Central Vermont offers a variety of warm-water and cold-water fishing opportunities. Sections of two of Vermont's largest and most productive trout streams, the Lamoille and Winooski rivers, as well as the Waterbury and Green River reservoirs are found here. It is also home to the Dog River, one of Vermont's top wild trout streams, and the Woodbury-Calais Lakes Region, which offers good to excellent fishing for trout, bass, and panfish.
Fish commonly found in Vermont's waters include landlocked salmon, yellow perch, brook trout, lake trout, brown trout, rainbow trout, largemouth and smallmouth bass, and northern pike. Among the most popular ice fishing species are salmon, lake trout, walleye, and northern pike.
Open water fishing season in Vermont begins the second Saturday in April, when the statewide season for trout and salmon opens on inland lakes and streams. Ice fishing season on lakes with no trout & salmon begins with the onset of safe ice, usually late December or early January. Most large cold water lakes that have a closed season for trout and salmon also have a special ice fishing season for trout, salmon, and bass that typically opens on the third Saturday in January and closes the second Sunday in March. Check the guide to Hunting, Fishing, and Trapping Laws for regulations on the water you intend to fish. It is available free at all hunting and fishing license agents. You may also contact the Vermont Fish and Wildlife Department at 802-241-3700 or look them up on the web at
The Mad River Valley has numerous streams to explore on your own or with a guide. There are several guide services also offering instruction.
|Fly Fishing||Warren||Ron Majorell||888-459-9183|
|R & L Archery||Barre||802-479-9151|
|Reel Vermont||Calais||Don Heise||802-223-1869|
|Uncle Jammer's Guide Service||Underhill||James Ehlers||800-805-6495|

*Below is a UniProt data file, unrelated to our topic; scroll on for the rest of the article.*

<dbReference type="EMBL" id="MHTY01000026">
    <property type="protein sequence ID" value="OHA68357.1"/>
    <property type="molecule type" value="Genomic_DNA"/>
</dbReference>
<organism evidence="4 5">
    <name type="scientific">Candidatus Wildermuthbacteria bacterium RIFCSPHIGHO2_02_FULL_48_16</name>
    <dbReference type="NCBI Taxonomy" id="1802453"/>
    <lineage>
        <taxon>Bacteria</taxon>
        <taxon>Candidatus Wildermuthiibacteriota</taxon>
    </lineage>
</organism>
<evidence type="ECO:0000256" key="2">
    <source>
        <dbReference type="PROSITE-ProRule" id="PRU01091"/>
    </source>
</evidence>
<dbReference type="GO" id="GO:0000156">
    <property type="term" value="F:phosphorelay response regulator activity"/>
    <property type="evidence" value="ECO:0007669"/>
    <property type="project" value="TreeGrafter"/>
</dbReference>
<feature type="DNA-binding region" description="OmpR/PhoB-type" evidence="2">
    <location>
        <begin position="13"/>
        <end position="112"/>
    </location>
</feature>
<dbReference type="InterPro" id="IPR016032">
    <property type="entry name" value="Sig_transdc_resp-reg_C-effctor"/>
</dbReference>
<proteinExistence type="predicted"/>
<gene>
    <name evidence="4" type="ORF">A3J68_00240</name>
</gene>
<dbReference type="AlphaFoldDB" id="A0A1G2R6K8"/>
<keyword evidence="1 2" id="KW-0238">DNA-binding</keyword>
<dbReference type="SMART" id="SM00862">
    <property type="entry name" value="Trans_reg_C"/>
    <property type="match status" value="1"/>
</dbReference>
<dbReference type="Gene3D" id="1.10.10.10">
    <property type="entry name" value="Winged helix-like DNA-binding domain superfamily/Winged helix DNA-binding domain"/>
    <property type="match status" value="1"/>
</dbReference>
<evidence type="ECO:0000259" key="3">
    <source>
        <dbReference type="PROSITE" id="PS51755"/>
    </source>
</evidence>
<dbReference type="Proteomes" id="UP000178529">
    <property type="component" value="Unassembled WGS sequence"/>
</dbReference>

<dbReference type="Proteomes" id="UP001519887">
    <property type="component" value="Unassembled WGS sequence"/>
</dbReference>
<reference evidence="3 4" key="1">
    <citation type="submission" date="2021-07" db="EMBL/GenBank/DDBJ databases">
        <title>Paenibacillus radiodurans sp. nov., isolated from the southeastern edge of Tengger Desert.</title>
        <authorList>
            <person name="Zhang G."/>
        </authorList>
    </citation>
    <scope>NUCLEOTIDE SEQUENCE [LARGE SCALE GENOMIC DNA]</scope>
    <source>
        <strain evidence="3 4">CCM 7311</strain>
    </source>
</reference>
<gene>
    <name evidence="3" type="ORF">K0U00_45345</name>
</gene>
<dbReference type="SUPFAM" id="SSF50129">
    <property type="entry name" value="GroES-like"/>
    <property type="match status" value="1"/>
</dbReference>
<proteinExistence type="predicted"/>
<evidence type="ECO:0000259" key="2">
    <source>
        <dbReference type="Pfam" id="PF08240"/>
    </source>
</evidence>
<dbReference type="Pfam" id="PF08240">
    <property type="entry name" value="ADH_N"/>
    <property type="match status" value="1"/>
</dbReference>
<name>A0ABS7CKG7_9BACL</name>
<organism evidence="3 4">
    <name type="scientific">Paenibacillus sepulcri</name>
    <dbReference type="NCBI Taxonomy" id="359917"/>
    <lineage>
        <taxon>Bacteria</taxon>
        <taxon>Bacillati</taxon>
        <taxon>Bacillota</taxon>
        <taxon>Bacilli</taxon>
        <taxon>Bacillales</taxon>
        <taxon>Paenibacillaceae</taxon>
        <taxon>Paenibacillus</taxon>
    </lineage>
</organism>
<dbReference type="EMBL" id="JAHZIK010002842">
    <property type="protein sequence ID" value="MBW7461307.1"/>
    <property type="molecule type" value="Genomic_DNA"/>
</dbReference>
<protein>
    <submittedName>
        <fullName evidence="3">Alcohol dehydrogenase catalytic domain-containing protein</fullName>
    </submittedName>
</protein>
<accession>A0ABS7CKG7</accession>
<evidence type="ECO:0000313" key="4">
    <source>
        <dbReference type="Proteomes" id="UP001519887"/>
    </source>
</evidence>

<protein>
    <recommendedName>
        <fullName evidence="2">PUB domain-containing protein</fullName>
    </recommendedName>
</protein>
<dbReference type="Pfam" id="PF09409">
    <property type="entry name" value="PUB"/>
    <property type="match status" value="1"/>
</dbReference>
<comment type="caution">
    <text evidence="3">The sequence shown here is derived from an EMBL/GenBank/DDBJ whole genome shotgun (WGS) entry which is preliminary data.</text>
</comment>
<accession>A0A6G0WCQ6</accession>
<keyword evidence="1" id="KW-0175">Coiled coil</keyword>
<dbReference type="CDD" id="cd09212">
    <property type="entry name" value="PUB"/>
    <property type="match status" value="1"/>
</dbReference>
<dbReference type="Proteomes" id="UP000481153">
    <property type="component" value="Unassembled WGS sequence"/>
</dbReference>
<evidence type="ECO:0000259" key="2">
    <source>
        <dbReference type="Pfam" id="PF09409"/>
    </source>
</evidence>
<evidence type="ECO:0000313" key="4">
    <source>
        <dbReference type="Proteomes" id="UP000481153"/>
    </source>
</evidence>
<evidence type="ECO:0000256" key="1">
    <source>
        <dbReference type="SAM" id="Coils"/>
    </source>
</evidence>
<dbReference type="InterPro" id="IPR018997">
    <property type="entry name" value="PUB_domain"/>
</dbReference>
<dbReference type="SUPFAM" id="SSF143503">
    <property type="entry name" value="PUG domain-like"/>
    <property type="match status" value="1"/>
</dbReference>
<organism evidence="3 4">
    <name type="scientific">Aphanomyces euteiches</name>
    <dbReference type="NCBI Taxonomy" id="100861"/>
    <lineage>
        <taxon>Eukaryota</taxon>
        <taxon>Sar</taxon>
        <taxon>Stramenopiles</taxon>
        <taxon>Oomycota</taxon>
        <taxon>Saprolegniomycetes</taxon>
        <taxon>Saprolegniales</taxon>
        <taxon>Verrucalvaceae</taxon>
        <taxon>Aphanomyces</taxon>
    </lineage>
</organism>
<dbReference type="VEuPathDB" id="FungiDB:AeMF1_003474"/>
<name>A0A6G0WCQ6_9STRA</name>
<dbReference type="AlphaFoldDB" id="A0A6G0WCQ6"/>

|Valley Anglers LLC.||Mad River Valley||Jack||802-279-7246|
|VT Fly Fishing Guides||Waitsfield||Andy Yager||802-496-6387|
Be sure to follow these safty tips when ice fishing
Vermont has more than 800,000 acres of public hunting areas. Four of Vermont's most popular game include White-Tailed Deer, Black Bears, Wild Turkeys and Moose.
We are a top deer hunting state. In recent years, the overall deer harvest has been about 20,000, which means Vermont hunters harvest more than 1 million pounds of lean, healthy venison annually. Hunters enjoy three separate deer hunting seasons; firearm season, bow-and-arrow season, and muzzleloader season. They begin mid October and end in mid December. The statewide deer population is about 150,000.
Black bears are Vermont's most reclusive big-game animal. They inhabit the most remote regions of the state and are seldom encountered. Yet Vermont has one of the densest black bear populations in the east, and bear numbers are steadily growing. According to the Vermont Department of Fish and Wildlife, the statewide bear population is estimated at 3,000 to 3,500.
Wild Turkeys inhabit all suitable habitat in Vermont. Prime areas consist of a mix of agricultural land and forested areas. Working dairy farms nearby mature stands of nut-bearing oak and hickory trees are especially productive. However, wherever one hunts the key to success is pre-season scouting and securing landowner permission. The estimated statewide flock numbers about 30,000.
Moose are Vermont's largest big-game animal, and Vermont's moose herd is big and getting bigger. Hunting is permt-only in designated zones. Seasons are set annually in the spring, and moose-hunting permits are awarded by lottery in the summer; 10 percent of permits are reserved for nonresidents. For more information on permit applications and a complete description of Vermont's hunting seasons and regulations, be sure to pick up a copy of the Vermont Guide to Hunting, Fishing, and Trapping Laws. It is available free at all hunting and fishing license agents. You may also contact the Vermont Department of Fish and Wildlife at 103 So. Main Street, Waterbury, VT 05671-0501. 802-241-3700 or find them on the web at
Hunting guides are also available at the following locations:
|Spikehorn Ridge||Washington||Reilly McCue||802-439-5836|
You can buy hunting and fishing licenses at many convenience
stores and town offices. You can also purchess
them at the Vermont Department of Fish and Wildlife at 103 So. Main Street,
Waterbury, VT 05671-0501.
802-241-3700 or find them on the web at
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33 Stewart Rd. / P.O. Box 336 / Barre, Vermont 05641